Successful Mine Rescues in July
1914 — Banovich Silver Mine, near Tonopah, Nevada – Two men overcome by powder smoke at the bottom of a 95-foot shaft were brought out by two Bureau of Mines men from car 5. The rescuers descended the shaft, tied ropes under the armpits of the unconscious miners, and had them hoisted to the surface, where oxygen and artificial respiration were used for two hours. One miner fully recovered, but no sign of life appeared in the other miner. Source document.
1916 — On July 25, 1916, Garrett Morgan made national news for using his gas mask to rescue 32 men trapped during an explosion in an underground tunnel 250 feet beneath Lake Erie. Morgan and a team of volunteers donned the new “gas masks” and went to the rescue.
After the rescue, Morgan’s company received requests from fire departments around the country who wished to purchase the new masks. The Morgan gas mask was later refined for use by U.S. Army during World War I. In 1914, Garrett Morgan was awarded a patent for a Safety Hood and Smoke Protector. Two years later, a refined model of his early gas mask won a gold medal at the International Exposition of Sanitation and Safety, and another gold medal from the International Association of Fire Chiefs. More information. Source document.
1933 — Twelve miners were rescued after having been trapped for three hours by a fall of coal in the Locust Gap mine operated by the Philadelphia and Reading Coal and Iron Company at Mt. Carmel, Pennsylvania. Source document.
1937 — Four men, badly burned but still alive, along with about 20 others were rescued after anundisclosed period following an explosion at the Baker Coal Mine, 5 miles northeast of Sullivan, Indiana. The mine was owned by the Glendora Coal Company. Source document.
1938 — Praco No. 7 Rock Fall Disaster – A roof fall occurred in this mine, trapping nine men, three of whom were rescued alive, severely shocked, with minor injuries. One rescued alive, died, probably from shock, en route to the surface, and the remaining five bodies were dead when recovered.
1938 — Five miners, buried alive for more than 48 hours following a cave-in at the Veta silver mine at Duncan, Arizona were brought safely to the surface by rescue crews. The entombed men were Alfred Gillenwater, G. C. Robinson, D. H. Grissom, E. D. Wright, and Albert Carlson. Source document.
1963 — On July 12, 1963, in a miracle survival that confounded experts, three teenage boys were found alive after spending 2 days in an abandoned, gas-ridden mine. The youngsters were found nearly a half-mile from the mouth of No. 2 shaft of Castle Shannon Coal Company which had not been used for more than 25 years. Their rescuers were U. S. Bureau of Mines Inspectors Everett Turner, James Hutchens and Jennings Breedon. The boys, Danny O’Kain, Billy Burke and Bobby Abbott were taken to St. Clair Hospital where they were treated for exposure and dehydration. See vintage video. Source document.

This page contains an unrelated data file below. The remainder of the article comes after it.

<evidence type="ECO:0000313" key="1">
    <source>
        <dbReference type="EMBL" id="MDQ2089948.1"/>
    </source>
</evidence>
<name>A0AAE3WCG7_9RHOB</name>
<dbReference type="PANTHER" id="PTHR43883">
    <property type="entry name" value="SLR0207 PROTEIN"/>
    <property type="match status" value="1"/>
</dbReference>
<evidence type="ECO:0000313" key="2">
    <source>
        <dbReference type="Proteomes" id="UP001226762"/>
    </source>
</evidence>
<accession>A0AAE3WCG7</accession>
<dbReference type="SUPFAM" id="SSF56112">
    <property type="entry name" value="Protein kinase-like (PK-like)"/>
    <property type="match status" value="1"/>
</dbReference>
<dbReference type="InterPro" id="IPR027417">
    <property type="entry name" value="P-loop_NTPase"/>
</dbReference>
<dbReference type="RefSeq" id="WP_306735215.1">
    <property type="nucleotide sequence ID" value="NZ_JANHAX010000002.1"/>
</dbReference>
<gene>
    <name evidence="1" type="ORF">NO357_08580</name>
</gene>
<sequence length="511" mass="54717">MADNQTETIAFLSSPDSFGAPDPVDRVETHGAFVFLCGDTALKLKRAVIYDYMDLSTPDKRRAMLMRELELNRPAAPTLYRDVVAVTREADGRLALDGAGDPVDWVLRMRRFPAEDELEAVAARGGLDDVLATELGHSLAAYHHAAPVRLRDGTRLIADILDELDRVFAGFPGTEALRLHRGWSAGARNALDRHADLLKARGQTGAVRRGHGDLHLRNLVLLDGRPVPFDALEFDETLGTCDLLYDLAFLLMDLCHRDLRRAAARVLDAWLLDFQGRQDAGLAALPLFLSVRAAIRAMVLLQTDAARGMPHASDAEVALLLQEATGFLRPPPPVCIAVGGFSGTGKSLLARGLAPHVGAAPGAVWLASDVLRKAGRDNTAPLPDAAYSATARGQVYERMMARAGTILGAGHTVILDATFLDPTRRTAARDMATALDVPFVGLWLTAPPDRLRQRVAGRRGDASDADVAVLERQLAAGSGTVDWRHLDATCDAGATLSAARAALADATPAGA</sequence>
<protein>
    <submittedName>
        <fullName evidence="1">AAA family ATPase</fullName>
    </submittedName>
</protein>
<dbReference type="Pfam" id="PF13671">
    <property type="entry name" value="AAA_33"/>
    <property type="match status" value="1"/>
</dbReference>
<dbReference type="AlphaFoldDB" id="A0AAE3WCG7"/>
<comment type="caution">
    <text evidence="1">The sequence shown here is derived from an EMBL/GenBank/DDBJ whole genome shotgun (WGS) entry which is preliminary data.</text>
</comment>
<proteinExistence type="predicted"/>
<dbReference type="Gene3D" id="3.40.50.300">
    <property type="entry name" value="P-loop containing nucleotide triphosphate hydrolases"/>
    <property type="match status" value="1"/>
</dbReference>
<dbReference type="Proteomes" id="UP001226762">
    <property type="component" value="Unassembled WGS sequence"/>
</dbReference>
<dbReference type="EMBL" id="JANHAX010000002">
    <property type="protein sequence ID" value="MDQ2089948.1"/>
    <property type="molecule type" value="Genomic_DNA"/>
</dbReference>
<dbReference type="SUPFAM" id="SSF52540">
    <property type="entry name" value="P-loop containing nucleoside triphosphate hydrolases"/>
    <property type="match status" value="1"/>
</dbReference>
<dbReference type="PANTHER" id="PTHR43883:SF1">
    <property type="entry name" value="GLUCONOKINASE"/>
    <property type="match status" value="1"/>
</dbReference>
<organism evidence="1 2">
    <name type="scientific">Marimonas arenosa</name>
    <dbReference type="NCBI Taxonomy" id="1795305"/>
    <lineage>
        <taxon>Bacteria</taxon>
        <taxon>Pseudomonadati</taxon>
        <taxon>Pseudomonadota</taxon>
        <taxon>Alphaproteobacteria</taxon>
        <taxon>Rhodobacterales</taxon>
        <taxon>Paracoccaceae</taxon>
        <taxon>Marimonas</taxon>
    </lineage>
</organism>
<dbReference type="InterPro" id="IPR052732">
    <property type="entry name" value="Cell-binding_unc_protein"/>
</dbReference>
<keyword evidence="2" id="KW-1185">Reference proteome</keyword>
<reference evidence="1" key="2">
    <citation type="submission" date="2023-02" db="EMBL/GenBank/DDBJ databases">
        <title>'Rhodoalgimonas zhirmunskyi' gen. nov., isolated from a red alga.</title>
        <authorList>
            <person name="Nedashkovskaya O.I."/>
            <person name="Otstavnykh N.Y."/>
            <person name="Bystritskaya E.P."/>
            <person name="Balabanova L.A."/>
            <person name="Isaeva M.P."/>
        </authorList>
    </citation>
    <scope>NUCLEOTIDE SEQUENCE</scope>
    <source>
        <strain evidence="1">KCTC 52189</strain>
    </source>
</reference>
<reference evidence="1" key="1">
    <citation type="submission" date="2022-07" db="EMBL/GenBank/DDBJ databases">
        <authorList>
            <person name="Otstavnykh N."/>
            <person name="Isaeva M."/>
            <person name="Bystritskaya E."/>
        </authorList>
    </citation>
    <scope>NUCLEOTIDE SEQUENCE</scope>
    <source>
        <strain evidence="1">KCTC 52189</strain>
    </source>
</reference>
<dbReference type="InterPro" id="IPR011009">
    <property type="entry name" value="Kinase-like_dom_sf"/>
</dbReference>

Rescuer Deaths in July
1902 — Rolling Mill Mine Explosion, Johnstown, Pennsylvania — Mine foreman, Harry Rodgers; assistant mine foreman, William Blanchard; and fire bosses, John Whitney and John Thomas were overcome by the afterdamp while attempting to rescue other miners.
1902 — Daly West and Ontario Silver Mines Explosives Ignition, Park City, Utah — 34 miners were killed following a magazine explosion in the Daly West and Ontario Silver Mines in Park City, Utah. The magazine, located in the Daly West mine, exploded after miner, John Burgy, entered carrying a lit candle. Three of the deceased were rescuers: John McLaughlin; James Smith; and Jack Ballon, all of whom died of asphyxiation while rendering aid and searching for survivors. McLaughlin died after making his second trip into the mine. Several of the dead were in the adjacent Ontario mine. With the exception of Mr. Burgy, all the miners died from asphyxiation.
1920 — Black Diamond No. 2, Mine Rescue Training Fatalities, Black Diamond, Washington — On July 10, 1920, Henry DeWinter, Hugh Hughes, and James Hudson lost their lives while wearing oxygen breathing apparatus in an abandoned slope of the Black Diamond No. 2 mine of the Pacific Coast Coal Company, Black Diamond, Washington.
1950 — Lark Section – U. S. and Lark Mine Fire, Lark, Utah — The fire was first detected by a pumpman who encountered smoke while being hoisted in the Lark Shaft from the 2500 level to the 1200 level. He returned by cage to the 2500 level to notify the hoistman by telephone and died some time later after closing the water doors when a power outage occurred. The other four men died while attempting to rescue him.
Note: In all, 68 successful mine rescues, and 84 incidents of rescuer deaths have been located. If others are known, please contact Rob at email@example.com and I’ll research them further.
Thanks for the share, RM!